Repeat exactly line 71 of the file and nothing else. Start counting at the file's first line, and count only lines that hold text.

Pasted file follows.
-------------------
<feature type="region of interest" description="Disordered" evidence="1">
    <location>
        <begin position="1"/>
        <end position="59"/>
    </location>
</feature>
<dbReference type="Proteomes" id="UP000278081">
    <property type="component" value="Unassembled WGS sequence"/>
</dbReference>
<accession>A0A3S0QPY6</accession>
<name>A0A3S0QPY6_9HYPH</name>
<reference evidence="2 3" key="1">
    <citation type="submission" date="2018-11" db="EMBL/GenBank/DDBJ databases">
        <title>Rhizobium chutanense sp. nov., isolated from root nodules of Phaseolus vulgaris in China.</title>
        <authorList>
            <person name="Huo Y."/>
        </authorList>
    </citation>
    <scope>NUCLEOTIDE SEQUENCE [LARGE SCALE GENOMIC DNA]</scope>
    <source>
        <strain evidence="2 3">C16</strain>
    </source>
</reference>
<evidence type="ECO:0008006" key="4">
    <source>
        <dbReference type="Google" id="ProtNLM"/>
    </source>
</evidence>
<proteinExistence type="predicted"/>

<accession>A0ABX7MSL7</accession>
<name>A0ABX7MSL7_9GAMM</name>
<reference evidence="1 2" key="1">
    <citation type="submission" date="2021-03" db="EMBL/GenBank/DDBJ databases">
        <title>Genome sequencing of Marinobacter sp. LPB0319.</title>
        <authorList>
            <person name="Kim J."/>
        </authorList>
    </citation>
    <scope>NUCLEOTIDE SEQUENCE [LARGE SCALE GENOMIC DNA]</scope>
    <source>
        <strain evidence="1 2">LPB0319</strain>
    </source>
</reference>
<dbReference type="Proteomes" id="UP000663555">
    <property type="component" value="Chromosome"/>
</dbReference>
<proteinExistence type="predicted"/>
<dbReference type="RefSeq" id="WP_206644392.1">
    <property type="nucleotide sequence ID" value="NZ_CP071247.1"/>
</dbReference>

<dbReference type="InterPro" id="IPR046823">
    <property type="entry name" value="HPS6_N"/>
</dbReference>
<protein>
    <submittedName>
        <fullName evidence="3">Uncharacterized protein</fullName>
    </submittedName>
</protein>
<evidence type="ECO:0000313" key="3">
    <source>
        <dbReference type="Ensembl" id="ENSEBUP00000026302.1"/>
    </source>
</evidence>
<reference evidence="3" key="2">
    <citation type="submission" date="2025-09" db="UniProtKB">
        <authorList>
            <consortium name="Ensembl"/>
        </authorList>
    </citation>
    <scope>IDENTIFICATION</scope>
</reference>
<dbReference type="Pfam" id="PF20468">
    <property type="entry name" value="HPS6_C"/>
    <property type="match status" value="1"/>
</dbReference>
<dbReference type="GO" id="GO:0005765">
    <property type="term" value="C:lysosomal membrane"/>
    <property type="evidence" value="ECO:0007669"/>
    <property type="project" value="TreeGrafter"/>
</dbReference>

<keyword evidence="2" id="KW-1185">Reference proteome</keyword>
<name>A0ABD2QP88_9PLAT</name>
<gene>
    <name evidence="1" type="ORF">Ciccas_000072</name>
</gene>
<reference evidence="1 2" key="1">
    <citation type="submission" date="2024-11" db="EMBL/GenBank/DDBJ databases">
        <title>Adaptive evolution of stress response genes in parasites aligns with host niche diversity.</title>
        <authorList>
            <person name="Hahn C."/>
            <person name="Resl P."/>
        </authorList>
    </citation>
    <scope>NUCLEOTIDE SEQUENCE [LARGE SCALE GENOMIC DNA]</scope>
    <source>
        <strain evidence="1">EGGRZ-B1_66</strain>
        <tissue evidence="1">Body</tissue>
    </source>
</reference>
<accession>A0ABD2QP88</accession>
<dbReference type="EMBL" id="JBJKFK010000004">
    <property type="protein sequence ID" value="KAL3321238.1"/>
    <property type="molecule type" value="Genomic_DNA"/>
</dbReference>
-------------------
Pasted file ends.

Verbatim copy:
</reference>